While people around the world celebrate the arrival of Christmas, residents of a refugee camp in Haiti say hunger and want will mark the holiday, like every other day of the year.
“There are no wreaths, no Christmas trees,” said Titelma Cherival, 54, still living in a makeshift refugee camp almost three years after an earthquake leveled much of this impoverished nation.
“The best Christmas we could hope for is to get out here and have nice life in a normal home,” Cherival said somberly. “But I see little hope of that.”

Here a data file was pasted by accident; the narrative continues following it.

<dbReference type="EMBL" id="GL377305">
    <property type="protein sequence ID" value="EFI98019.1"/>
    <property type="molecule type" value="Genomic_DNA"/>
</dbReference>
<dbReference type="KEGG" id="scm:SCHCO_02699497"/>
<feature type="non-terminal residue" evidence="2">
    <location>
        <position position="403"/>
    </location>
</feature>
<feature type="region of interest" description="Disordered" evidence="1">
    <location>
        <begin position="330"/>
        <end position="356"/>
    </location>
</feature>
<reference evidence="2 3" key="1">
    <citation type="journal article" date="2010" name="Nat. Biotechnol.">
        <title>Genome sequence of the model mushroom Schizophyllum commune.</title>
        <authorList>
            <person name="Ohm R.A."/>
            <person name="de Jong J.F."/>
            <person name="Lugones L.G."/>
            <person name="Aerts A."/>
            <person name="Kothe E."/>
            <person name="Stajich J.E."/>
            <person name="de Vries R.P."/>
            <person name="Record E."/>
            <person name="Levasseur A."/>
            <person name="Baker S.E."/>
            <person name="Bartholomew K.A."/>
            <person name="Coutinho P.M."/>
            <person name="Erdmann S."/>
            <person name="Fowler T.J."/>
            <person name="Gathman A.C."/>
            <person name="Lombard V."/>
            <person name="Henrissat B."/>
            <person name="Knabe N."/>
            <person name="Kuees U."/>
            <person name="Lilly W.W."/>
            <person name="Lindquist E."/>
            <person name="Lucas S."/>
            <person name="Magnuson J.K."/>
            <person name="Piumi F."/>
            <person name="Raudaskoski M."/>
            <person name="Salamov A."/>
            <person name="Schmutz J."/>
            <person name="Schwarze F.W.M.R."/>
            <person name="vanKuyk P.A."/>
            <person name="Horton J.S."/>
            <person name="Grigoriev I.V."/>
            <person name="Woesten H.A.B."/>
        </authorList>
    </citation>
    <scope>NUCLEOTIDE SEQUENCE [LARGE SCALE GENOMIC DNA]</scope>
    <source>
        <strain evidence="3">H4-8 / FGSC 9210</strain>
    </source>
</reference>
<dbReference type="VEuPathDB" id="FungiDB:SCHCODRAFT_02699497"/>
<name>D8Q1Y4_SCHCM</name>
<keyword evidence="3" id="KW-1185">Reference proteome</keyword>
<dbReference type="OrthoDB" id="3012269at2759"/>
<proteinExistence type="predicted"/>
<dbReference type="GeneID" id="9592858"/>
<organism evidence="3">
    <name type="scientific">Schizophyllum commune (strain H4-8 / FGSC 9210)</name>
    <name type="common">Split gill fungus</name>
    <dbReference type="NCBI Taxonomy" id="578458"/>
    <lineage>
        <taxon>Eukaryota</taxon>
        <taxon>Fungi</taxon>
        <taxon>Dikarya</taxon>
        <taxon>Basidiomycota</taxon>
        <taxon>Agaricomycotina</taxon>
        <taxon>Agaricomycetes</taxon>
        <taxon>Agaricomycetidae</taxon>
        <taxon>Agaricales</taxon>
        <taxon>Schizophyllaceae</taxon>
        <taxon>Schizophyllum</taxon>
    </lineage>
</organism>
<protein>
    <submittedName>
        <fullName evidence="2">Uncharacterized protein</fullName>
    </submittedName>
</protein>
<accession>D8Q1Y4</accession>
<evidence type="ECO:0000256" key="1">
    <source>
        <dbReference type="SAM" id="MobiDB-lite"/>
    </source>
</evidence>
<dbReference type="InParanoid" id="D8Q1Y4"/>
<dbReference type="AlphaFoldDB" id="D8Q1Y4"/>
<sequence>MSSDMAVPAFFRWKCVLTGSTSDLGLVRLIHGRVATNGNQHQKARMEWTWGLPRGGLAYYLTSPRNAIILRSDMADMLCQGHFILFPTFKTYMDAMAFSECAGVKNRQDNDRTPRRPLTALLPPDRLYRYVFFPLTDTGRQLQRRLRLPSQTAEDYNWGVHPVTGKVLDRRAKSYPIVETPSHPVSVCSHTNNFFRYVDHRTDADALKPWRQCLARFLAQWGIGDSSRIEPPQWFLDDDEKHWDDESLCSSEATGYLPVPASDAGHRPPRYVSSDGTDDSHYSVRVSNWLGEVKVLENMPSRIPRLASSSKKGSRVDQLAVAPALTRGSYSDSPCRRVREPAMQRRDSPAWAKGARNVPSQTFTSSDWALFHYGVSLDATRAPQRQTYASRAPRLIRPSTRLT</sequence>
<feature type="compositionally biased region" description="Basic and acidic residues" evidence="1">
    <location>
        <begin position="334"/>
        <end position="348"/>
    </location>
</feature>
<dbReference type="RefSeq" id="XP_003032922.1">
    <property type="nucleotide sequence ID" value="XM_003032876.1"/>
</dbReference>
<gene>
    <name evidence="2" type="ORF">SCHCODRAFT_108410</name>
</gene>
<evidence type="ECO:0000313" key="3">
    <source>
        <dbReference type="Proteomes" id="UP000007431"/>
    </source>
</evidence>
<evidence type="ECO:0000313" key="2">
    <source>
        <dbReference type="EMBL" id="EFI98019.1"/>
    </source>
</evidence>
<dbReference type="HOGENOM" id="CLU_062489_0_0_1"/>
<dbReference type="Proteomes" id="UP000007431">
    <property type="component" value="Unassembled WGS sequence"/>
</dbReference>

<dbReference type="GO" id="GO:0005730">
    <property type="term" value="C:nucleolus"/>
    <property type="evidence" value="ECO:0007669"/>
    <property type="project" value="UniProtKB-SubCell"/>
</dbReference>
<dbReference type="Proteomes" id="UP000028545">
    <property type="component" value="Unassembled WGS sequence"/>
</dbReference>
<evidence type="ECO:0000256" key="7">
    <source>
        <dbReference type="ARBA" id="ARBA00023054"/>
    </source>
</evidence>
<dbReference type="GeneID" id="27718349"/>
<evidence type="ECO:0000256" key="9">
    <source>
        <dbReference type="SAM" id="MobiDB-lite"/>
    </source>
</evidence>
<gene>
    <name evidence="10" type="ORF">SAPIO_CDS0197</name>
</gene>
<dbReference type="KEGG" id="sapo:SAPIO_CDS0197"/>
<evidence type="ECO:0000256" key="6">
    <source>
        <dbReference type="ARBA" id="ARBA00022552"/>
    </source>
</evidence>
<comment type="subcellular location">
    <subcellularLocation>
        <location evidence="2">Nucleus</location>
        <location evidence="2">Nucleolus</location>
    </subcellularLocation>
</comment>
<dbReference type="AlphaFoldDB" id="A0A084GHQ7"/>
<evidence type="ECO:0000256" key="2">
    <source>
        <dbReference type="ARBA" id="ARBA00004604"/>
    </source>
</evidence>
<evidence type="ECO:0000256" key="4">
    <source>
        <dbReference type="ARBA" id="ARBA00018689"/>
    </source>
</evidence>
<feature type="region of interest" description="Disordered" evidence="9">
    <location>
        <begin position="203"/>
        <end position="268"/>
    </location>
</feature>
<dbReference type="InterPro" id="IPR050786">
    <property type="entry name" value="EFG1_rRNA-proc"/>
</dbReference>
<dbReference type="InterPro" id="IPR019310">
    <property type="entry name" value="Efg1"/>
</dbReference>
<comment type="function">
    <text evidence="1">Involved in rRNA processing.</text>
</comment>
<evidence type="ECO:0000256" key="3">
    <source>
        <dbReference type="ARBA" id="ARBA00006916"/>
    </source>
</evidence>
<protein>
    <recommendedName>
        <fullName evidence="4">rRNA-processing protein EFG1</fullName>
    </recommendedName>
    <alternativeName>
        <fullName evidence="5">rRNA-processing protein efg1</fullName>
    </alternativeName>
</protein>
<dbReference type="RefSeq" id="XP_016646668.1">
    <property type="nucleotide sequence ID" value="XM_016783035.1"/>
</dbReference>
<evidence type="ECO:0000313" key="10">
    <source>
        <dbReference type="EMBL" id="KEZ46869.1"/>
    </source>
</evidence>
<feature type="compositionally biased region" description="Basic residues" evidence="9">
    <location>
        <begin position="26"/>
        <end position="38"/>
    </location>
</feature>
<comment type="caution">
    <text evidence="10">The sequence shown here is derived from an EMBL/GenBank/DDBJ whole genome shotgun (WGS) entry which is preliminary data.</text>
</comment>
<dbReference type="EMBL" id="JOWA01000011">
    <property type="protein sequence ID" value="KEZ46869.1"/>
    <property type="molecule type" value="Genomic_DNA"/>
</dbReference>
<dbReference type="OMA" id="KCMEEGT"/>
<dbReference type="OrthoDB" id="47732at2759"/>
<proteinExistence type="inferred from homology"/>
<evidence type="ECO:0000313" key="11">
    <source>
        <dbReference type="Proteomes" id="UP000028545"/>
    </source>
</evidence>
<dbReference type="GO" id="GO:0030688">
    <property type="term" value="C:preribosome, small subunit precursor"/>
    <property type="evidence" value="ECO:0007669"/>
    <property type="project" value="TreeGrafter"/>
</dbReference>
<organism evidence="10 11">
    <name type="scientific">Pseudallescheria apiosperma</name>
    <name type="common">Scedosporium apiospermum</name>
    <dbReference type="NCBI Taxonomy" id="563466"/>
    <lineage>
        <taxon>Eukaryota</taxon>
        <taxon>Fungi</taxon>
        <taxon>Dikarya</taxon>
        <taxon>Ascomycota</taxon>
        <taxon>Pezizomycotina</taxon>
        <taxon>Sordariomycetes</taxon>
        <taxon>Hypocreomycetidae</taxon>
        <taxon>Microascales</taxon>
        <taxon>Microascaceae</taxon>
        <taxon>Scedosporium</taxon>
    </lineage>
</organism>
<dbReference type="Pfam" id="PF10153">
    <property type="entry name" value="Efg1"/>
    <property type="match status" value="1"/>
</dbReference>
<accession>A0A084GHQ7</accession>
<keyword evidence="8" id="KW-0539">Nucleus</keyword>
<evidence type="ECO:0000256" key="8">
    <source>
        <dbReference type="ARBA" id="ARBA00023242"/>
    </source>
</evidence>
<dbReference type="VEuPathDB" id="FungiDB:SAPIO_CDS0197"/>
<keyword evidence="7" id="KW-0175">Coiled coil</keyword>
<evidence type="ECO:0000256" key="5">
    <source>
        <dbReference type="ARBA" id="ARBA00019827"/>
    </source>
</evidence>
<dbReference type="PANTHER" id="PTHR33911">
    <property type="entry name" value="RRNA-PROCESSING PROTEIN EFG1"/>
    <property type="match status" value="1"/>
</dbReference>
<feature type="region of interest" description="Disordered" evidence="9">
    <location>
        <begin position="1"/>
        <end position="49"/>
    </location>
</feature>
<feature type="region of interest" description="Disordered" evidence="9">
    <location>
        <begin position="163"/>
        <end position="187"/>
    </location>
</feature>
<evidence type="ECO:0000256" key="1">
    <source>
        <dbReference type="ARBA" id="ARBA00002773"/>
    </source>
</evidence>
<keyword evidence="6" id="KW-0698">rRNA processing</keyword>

The faded tent where Cherival shelters with her three children is torn and covered with a tarp to keep out the rain. The camp, located in the Canape Vert neighborhood outside Port-au-Prince, houses nearly 2,000 people.
Residents are compelled to get by as best they can without electricity or running water and — adding insult to injury — in the shadow of a complex of luxury hotels.
The poverty is no greater at Christmas time, but the pain and humiliation of doing without comes into sharp contrast during a season dedicated to gift-giving and merriment in this predominantly Catholic country.